The challenge

National Agricultural Research Institutes (NARIs) operate in charged atmospheres of competing interests from donors, government, stakeholders, beneficiaries and researchers. In this swirling and uncertain structure, NARI plant breeders are forced to make breeding decisions with limited resources and human capital. Lacking in-depth analysis to back strategic priority decisions, breeders run the risk of investing years in development of a variety that may not be adopted. Without clear and actionable priorities, scientists could breed for plant traits that are not prioritized by farmers and consumers, triggering misaligned cycles of supply and demand throughout the food system.

“We need to think critically about how we operate, because at the end of the day priority setting is political. Donors have their priorities; programs have their priorities; breeders have their priorities and the nexus of all of that, often results in decisions that aren't made through a well-thought process. At ILCI, we want to challenge that.”

Hale Ann TufanPriority setting co-lead

Our approach

Recognizing that programs cannot breed for everything at once, we encourage breeders to think critically about multidimensional priorities across economic, environmental, nutritional, gender equity, youth engagement and resilience considerations. We partner with Centers of Innovation to analyze optimal impacts into particular decisions and investments. This collaborative approach includes important conversations about long-term assessments, whose voices are heard, what assumptions are embedded in decision making, the role of power dynamics, and the relationships between suppliers and consumers. We believe that crop improvement is central to addressing grand challenges such as youth unemployment, climate change, malnutrition and gender inequality. However, aligning these ambitious efforts with rigorous analysis is critical to bring the potential impacts to life.

“Benefits in crop improvement are multidimensional — poverty reduction, economic growth, improved nutrition, supporting women or youth. The role of priority setting is to systematically address all potential future benefits alongside a program’s limited resources.”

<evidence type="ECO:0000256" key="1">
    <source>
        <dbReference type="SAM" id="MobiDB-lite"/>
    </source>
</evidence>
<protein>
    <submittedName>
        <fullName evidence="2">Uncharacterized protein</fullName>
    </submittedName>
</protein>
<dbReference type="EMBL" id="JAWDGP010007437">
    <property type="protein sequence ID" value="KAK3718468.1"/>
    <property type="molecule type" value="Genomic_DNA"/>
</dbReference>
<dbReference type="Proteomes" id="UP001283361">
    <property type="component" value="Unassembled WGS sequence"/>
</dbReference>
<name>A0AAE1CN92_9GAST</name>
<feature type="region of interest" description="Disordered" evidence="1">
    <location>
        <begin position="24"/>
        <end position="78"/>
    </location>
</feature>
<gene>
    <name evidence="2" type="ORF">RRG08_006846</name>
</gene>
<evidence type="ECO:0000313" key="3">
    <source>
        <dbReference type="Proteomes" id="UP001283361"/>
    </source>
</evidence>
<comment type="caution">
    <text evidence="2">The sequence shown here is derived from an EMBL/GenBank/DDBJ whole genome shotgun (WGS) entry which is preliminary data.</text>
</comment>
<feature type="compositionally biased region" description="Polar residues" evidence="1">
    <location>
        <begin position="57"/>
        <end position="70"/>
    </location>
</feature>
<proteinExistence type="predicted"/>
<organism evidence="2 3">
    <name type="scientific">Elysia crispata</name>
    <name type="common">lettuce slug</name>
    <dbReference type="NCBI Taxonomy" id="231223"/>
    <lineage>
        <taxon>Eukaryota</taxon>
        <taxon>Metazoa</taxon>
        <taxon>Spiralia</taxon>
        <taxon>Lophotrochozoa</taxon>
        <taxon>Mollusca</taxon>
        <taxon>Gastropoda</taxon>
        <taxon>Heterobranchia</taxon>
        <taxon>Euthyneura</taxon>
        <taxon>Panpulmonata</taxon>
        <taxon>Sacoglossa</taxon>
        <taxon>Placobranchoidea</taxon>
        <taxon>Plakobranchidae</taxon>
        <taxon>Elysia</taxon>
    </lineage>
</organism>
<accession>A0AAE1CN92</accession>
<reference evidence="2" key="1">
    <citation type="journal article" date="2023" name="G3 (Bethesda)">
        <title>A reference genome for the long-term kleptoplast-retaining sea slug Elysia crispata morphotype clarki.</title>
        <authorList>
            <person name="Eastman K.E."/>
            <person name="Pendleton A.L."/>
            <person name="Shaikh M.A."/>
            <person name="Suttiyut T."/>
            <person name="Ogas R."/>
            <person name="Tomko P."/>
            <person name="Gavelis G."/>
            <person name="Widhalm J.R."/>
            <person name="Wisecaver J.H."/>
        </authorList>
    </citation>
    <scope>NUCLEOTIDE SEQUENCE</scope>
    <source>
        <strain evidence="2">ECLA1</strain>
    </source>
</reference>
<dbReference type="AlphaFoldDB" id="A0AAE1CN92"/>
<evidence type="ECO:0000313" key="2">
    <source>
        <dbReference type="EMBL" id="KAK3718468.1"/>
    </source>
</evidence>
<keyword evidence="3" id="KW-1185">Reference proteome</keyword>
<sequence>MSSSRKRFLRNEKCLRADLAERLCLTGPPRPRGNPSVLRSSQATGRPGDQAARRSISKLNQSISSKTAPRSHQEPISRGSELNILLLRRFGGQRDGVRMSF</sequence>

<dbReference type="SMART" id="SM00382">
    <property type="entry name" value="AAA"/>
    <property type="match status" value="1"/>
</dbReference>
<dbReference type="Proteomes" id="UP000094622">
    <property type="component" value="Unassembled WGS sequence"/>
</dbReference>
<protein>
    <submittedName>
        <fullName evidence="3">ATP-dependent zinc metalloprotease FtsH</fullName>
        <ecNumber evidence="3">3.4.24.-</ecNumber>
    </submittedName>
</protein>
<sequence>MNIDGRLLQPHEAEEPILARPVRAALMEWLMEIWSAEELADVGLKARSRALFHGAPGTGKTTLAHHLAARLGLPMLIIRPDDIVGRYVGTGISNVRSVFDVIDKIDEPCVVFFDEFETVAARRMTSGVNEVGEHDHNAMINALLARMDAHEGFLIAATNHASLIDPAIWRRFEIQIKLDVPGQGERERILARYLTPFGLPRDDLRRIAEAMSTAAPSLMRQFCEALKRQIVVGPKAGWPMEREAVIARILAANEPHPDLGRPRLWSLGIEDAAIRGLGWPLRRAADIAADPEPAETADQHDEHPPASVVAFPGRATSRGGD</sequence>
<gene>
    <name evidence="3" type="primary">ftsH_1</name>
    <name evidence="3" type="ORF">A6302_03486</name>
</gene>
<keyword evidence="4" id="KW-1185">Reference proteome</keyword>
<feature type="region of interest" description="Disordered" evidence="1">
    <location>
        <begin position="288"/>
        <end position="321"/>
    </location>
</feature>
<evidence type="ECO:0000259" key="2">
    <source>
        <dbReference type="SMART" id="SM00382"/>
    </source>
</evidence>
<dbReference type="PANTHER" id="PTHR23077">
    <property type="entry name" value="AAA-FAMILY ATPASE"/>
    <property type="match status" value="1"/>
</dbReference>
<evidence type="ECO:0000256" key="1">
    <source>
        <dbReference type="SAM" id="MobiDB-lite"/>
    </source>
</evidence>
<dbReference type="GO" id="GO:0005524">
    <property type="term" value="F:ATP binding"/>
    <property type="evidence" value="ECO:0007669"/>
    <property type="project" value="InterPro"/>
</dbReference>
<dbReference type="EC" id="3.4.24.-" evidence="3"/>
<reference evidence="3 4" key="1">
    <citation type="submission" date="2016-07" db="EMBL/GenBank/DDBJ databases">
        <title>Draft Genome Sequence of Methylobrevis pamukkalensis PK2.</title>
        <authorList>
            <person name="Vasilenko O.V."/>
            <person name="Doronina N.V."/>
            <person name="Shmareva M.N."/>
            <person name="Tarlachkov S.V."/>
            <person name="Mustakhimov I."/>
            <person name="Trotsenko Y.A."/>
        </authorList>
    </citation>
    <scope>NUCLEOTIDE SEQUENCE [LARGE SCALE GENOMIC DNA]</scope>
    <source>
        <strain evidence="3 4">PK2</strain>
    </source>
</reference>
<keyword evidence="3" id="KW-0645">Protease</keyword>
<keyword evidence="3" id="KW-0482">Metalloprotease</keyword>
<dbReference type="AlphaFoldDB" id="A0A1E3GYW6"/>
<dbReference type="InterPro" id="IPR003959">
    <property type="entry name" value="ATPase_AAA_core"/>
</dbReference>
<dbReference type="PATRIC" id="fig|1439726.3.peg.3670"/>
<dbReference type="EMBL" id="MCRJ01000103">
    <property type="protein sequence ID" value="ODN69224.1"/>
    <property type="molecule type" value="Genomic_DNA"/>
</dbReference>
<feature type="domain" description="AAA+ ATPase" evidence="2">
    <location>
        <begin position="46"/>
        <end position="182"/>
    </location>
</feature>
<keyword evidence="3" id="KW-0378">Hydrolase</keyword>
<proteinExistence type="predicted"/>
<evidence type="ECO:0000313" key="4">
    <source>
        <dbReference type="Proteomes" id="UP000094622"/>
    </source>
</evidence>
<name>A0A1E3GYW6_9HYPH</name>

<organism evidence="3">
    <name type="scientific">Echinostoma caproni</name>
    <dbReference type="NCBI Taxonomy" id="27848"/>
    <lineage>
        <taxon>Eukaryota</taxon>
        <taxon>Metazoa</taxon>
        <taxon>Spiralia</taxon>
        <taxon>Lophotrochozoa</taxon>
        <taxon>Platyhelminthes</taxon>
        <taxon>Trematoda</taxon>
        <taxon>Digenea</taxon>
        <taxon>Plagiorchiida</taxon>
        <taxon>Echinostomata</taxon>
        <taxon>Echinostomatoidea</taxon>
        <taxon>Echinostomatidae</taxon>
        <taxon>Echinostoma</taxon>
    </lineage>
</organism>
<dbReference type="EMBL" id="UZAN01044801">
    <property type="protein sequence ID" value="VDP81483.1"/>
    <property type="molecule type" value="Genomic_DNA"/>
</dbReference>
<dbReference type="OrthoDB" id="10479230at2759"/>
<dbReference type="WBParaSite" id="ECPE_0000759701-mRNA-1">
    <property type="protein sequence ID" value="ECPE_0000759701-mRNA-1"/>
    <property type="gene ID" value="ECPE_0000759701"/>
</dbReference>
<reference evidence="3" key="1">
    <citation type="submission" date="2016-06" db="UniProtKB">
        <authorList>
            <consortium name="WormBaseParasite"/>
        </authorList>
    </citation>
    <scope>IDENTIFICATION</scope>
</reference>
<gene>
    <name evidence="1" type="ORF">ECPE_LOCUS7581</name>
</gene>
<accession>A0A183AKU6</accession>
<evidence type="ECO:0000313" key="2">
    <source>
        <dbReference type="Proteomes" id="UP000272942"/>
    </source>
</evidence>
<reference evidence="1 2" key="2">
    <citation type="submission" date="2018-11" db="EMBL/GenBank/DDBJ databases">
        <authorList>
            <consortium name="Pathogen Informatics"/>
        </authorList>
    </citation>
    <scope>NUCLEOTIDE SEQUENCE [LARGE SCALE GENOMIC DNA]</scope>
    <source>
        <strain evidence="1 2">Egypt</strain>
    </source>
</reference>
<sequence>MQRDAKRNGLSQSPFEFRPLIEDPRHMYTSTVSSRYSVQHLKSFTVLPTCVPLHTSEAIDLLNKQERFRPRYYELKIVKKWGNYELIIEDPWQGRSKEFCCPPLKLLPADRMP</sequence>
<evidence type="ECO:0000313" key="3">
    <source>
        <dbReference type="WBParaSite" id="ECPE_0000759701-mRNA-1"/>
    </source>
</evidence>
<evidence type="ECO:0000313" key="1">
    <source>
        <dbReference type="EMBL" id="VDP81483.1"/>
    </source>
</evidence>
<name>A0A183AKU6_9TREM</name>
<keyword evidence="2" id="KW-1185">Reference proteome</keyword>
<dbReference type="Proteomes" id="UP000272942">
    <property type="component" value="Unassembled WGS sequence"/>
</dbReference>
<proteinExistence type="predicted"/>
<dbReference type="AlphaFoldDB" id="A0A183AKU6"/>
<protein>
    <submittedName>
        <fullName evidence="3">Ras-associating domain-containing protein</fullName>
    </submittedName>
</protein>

Miguel GomezPriority setting co-lead

Recent highlights

Ex-ante analysis

To analyze potential benefits for each product profile over the next 25 years

Gendered value chain analysis

This tool will assess who is growing, processing and consuming the crop

Supplier-consumer disconnect

Study how to improve communication between diverse stakeholders

Research from our experts

In progress

  • Impact Centered Varietal Design Framework: will take a human-centric approach to help National Agricultural Research Institutes assess their breeding priorities, challenge their assumptions, perform engaged research and ultimately prioritize the impact they want to make through crop improvement.
  • Ex-ante analysis: will help breeders analyze product profiles with a 25-year forecast of potential benefits with goals to reduce poverty, promote gender equality, boost economic growth and more.
  • Adapt and customize existing tools: help Centers of Innovation optimally use surveys, analyses and investigation strategies that are tailored to their unique needs.

Priority setting team

Miguel Gomez

Priority setting co-lead

Hale Ann Tufan

Priority setting co-lead

Elisabeth Garner

Postdoctoral associate

Martina Occelli

Postdoctoral associate

Sergio Puerto

Ph.D. candidate in Economics